Maine Coalition to End Domestic Violence
Maryland Network Against Domestic Violence
Jane Doe Inc./Massachusetts Coalition Against Sexual Assault and Domestic Violence
Minnesota Coalition for Battered Women
Missouri Coalition Against Domestic Violence
Women's Support and Community Services
Mississippi State Coalition Against Domestic Violence
Montana Coalition Against Domestic and Sexual Violence
Nebraska Domestic Violence and Sexual Assault Coalition
Nevada Network Against Domestic Violence
New Hampshire Coalition Against Domestic and Sexual Violence
New Jersey Coalition for Battered Women
New Mexico State Coalition Against Domestic Violence
New York State Coalition Against Domestic Violence
North Carolina Coalition Against Domestic Violence
North Dakota Council on Abused Women's Services
Ohio Domestic Violence Network
Oklahoma Coalition Against Domestic Violence and Sexual Assault
Oregon Coalition Against Domestic Violence and Sexual Assault
Pennsylvania Coalition Against Domestic Violence/National Resource Center on Domestic Violence
Women's Center of Montgomery County
Rhode Island Coalition Against Domestic Violence
South Carolina Coalition Against Domestic Violence & Sexual Assault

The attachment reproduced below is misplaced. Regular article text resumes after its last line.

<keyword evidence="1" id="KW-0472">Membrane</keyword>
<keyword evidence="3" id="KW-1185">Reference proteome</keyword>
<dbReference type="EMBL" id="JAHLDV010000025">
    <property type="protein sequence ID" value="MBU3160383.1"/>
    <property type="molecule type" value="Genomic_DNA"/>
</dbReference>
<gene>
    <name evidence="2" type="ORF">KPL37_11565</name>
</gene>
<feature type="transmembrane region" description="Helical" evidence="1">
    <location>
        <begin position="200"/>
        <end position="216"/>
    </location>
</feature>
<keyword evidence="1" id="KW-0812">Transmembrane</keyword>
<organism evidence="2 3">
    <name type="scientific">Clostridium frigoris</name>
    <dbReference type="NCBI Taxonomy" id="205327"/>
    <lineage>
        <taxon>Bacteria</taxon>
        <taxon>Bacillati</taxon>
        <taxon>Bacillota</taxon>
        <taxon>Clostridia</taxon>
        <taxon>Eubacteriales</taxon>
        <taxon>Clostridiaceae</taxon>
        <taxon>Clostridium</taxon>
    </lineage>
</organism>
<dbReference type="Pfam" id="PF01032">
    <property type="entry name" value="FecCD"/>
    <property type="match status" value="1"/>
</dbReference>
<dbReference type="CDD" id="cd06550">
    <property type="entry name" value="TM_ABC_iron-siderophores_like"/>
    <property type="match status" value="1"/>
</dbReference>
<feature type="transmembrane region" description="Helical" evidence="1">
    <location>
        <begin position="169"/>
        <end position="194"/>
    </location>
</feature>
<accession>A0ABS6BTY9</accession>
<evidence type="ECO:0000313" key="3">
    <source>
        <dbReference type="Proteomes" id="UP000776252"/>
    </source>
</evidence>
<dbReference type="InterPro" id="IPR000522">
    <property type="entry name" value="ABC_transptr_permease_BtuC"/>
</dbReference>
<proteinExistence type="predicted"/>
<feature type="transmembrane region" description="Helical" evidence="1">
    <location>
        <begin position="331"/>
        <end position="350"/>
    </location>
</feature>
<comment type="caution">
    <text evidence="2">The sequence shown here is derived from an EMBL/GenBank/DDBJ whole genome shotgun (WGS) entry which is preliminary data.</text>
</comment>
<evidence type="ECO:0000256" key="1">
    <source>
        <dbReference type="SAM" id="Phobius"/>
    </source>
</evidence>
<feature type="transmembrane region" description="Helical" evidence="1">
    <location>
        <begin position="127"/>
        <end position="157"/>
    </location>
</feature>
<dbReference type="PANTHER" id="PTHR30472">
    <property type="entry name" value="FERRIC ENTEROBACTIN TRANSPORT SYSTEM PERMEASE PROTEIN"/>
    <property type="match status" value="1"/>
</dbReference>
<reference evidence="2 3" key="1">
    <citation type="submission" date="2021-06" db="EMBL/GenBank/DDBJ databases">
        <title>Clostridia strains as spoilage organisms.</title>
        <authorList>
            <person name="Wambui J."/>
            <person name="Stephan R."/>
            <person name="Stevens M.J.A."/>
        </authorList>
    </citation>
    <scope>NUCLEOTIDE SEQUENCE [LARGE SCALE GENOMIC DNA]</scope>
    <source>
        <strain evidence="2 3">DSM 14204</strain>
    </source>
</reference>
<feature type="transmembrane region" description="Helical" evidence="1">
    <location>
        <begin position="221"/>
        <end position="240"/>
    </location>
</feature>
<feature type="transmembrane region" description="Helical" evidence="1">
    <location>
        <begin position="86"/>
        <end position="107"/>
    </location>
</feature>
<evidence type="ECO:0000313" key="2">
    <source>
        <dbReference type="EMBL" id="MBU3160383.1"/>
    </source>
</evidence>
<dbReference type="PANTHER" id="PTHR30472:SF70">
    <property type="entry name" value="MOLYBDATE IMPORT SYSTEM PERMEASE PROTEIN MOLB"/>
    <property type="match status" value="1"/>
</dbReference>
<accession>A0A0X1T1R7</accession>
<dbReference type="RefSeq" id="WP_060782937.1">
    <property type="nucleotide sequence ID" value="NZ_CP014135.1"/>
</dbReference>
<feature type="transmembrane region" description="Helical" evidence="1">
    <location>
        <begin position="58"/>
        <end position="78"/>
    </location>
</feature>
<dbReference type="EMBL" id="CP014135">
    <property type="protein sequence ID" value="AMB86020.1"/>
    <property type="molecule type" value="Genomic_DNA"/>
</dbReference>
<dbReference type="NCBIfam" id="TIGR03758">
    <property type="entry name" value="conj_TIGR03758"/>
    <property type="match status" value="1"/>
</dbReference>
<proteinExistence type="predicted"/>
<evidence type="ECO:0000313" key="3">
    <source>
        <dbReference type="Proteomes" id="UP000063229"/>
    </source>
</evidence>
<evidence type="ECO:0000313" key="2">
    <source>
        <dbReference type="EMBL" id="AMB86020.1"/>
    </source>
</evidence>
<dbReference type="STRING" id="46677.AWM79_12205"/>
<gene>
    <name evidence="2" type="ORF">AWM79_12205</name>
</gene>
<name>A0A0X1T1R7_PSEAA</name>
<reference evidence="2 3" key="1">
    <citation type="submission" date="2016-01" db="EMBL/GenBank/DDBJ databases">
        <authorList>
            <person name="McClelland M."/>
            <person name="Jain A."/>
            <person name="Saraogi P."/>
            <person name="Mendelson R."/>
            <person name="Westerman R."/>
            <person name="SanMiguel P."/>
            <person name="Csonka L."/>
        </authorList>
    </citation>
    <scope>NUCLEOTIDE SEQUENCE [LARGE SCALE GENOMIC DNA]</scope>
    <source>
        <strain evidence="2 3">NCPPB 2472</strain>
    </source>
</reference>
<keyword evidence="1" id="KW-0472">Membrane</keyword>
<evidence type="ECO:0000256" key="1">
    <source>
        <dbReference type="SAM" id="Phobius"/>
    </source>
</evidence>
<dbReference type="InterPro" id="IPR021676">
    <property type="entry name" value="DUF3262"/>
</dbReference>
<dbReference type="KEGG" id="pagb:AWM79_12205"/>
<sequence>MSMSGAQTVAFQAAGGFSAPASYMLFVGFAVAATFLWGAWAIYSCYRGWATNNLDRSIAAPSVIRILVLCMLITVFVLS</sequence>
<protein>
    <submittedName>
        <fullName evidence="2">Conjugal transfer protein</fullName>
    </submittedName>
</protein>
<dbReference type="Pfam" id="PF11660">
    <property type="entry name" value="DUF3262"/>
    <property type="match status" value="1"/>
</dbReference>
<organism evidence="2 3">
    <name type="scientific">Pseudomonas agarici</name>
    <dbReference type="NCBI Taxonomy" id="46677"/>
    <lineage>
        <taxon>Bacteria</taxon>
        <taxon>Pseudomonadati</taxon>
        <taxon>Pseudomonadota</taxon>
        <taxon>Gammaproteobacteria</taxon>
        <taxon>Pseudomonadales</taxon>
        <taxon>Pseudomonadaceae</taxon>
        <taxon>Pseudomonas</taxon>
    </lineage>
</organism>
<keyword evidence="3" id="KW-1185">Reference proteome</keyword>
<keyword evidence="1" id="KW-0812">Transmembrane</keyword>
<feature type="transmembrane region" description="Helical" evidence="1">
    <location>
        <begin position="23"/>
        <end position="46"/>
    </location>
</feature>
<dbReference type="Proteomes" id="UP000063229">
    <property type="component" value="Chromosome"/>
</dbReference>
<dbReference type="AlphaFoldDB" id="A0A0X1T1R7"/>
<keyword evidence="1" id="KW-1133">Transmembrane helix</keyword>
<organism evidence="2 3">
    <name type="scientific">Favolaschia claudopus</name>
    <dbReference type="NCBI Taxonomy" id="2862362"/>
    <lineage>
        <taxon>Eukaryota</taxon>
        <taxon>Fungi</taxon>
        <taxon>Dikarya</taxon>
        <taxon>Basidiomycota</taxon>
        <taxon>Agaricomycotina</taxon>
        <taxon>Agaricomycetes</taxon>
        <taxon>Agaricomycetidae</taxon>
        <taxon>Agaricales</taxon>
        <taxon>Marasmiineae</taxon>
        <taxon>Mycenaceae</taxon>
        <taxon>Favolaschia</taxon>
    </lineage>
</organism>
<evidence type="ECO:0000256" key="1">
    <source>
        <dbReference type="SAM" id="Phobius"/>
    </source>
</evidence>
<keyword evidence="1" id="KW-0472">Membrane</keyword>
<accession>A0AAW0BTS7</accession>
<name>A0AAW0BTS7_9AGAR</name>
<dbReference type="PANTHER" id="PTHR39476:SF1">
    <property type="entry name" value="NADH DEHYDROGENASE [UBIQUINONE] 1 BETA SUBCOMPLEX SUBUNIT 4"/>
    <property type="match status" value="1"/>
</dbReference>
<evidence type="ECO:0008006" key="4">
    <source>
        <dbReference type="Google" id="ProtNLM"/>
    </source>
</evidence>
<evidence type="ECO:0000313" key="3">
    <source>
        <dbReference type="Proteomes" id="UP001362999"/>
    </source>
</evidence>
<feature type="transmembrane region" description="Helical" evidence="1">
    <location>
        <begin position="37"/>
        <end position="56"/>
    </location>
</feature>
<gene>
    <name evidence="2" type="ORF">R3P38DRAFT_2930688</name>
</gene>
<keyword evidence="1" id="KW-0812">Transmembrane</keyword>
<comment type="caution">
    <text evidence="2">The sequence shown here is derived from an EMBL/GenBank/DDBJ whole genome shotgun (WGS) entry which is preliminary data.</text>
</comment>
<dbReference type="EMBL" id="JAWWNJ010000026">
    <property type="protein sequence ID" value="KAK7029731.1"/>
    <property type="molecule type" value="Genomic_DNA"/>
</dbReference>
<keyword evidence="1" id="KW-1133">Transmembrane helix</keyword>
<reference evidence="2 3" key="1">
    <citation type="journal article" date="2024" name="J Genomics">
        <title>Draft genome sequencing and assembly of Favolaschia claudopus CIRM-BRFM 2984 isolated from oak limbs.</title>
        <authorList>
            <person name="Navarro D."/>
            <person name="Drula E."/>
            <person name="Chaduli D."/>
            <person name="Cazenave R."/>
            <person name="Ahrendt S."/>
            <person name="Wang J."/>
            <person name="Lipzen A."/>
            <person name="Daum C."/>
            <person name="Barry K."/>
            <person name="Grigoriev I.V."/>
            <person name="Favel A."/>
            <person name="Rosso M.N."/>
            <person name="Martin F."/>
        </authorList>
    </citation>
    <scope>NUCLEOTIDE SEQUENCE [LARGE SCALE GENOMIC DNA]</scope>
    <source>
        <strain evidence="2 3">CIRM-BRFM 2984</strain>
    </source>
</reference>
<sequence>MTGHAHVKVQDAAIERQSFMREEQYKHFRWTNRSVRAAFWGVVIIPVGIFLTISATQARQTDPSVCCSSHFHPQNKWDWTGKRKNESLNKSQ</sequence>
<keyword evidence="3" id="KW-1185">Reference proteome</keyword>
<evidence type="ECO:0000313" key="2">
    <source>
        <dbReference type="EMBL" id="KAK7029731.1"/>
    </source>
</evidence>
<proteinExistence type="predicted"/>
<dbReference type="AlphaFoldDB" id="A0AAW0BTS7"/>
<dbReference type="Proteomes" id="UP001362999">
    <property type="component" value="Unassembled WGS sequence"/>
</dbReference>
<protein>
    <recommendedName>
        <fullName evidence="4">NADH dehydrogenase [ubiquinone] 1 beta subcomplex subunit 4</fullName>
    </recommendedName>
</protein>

South Dakota Coalition Against Domestic Violence and Sexual Assault
Tennessee Task Force Against Domestic Violence
Texas Council on Family Violence
Utah Domestic Violence Coalition
Vermont Network Against Domestic Violence and Sexual Assault
Virginians Family Violence and Sexual Assault Hotline
Washington State Coalition Against Domestic Violence
West Virginia Coalition Against Domestic Violence
Manitowoc County Domestic Violence Center
Wisconsin Coalition Against Domestic Violence
Wyoming Coalition Against Domestic Violence and Sexual Assault
YWCA Battered Women Task Force-Topeka
National Coalition Against Domestic Violence
Public Policy Office
National Battered Women's Law Project
National Resource Center on Domestic Violence
Battered Women's Justice Project